Integrin-directed antibody-based immunotherapy: focus on VLA-4

Immunother Adv. 2021 Feb 9;1(1):ltab002. doi: 10.1093/immadv/ltab002. eCollection 2021 Jan.


One major finding of chronic inflammatory diseases of various origins is the establishment of inflammatory infiltrates, bearing different leukocyte subpopulations, including activated T lymphocytes. Integrins are among the large series of molecular interactions that have been implicated as players in both triggering and maintenance of leukocyte influx from the blood into a given organ parenchyme. Accordingly, blocking the interaction between VLA-6 integrin and laminin, experimentally abrogates heart graft rejection. Many reports have shown that VLA-4 is used by T cells to cross endothelial barriers, as well as to migrate within target tissues. In this respect, a humanized IgG4 anti-VLA-4 monoclonal antibody (specific to the α4-integrin chain of VLA-4) has been successfully applied to treat multiple sclerosis as well as inflammatory bowel disease. Anti-VLA-4 monoclonal antibody has also been applied to block transendothelial passage in other autoimmune diseases, such as rheumatoid arthritis. On this same vein is the action of such a reagent in impairing in vitro transendothial and fibronectin-driven migration of CD4+ and CD8+ T cells expressing high densities of VLA-4 from Duchenne muscular dystrophy patients, thus potentially enlarging the use of this strategy to other diseases. Yet, in a small number of patients, the use of Natalizumab has been correlated with the progressive multifocal leukoencephalopathy, a serious brain infection caused by the John Cunningham virus. This issue restricted the use of the reagent. In this respect, the development of smaller and more specific antibody reagents should be envisioned as a next-generation promising strategy.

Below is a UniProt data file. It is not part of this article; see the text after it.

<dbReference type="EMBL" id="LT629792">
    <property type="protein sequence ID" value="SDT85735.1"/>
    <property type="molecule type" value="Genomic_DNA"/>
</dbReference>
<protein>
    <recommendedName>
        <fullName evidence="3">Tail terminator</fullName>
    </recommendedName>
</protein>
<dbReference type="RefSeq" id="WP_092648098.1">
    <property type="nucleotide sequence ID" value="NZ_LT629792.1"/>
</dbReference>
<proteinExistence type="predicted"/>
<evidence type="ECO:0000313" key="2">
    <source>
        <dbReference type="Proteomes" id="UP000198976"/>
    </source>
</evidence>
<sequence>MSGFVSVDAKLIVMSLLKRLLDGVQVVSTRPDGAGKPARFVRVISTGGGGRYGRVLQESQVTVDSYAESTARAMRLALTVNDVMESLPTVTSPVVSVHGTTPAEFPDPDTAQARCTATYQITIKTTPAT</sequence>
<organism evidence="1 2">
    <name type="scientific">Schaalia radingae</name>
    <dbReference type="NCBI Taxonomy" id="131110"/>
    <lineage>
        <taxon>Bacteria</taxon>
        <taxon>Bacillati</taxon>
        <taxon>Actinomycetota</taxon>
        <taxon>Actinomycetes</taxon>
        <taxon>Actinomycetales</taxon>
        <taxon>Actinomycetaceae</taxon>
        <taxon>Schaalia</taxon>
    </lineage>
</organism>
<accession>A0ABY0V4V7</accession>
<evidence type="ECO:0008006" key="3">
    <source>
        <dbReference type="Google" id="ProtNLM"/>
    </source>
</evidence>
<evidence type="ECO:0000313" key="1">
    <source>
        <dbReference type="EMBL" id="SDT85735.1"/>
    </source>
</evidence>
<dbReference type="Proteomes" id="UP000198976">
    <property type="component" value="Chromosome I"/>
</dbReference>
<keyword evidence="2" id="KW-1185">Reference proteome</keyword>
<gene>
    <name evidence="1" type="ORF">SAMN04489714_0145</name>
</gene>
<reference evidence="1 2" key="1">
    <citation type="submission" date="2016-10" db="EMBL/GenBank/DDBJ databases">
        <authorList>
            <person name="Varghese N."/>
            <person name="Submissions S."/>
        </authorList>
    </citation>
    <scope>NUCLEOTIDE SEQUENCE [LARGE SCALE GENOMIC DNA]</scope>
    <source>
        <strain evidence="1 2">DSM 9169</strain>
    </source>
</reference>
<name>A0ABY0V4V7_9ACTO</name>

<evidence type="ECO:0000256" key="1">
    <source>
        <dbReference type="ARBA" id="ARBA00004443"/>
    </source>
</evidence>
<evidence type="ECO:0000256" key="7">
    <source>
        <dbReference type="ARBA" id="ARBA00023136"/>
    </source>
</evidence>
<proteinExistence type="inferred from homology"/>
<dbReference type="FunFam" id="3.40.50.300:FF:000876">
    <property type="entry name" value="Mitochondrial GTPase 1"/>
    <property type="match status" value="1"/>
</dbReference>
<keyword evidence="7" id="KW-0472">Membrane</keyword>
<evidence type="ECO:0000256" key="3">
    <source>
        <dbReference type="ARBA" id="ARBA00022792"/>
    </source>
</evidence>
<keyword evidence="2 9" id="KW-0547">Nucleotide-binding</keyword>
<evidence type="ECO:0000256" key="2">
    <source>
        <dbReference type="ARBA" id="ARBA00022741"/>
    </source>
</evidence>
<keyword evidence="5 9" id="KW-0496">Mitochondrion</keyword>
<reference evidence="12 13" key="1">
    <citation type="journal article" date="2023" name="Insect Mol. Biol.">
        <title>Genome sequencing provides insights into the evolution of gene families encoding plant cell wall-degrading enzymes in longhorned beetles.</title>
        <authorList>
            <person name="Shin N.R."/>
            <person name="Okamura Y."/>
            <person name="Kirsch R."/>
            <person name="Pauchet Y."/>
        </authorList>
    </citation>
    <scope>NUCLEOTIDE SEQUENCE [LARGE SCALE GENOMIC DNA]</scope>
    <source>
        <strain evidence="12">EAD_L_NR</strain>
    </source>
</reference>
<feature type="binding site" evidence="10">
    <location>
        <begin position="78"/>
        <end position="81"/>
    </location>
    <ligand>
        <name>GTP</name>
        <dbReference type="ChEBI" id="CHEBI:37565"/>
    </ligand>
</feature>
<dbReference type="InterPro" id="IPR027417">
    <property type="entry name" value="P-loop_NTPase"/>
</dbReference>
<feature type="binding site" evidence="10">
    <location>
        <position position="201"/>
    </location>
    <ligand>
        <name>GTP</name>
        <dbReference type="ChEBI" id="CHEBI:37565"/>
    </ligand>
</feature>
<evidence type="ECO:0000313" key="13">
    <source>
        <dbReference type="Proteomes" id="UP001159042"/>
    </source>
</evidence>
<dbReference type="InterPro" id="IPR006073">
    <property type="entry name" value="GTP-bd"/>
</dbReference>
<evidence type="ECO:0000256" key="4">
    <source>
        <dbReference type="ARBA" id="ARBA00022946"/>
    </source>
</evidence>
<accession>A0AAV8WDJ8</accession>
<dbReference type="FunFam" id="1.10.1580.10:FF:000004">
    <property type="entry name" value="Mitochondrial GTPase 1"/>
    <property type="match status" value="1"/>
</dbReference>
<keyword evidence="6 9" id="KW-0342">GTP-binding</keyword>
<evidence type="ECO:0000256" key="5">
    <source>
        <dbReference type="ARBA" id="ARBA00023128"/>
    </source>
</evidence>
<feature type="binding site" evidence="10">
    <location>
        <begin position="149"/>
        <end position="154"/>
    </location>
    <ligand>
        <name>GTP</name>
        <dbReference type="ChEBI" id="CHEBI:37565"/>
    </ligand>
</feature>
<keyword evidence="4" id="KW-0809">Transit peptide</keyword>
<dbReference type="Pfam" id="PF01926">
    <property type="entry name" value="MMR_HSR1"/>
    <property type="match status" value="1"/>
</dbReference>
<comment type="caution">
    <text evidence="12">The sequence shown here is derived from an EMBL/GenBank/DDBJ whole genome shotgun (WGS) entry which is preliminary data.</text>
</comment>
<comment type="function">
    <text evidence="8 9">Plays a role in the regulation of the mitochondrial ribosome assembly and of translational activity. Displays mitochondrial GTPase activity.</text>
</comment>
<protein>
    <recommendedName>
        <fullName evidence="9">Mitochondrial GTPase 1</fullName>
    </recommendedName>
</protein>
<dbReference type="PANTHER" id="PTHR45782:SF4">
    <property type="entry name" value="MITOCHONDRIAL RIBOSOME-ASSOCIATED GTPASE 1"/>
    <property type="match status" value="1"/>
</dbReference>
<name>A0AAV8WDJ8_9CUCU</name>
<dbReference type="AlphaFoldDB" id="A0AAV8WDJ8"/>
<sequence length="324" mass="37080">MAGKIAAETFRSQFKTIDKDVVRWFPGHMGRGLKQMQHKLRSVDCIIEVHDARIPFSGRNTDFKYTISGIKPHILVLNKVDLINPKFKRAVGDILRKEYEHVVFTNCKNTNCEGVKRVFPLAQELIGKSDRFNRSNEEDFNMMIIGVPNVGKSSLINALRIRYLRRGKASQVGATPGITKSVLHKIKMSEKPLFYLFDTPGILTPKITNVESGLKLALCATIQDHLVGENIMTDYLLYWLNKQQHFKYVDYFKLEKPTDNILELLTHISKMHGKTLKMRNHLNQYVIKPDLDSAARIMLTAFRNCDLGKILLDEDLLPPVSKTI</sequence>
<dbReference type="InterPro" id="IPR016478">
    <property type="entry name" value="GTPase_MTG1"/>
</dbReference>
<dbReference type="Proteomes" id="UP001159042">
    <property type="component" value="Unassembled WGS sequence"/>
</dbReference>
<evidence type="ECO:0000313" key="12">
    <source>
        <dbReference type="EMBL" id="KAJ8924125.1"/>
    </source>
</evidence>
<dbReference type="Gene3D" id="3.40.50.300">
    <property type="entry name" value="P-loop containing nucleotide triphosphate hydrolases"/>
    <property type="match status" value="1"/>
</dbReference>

Keywords: T cells; cell trafficking; immunotherapy; neuroimmunology.

Publication types

  • Review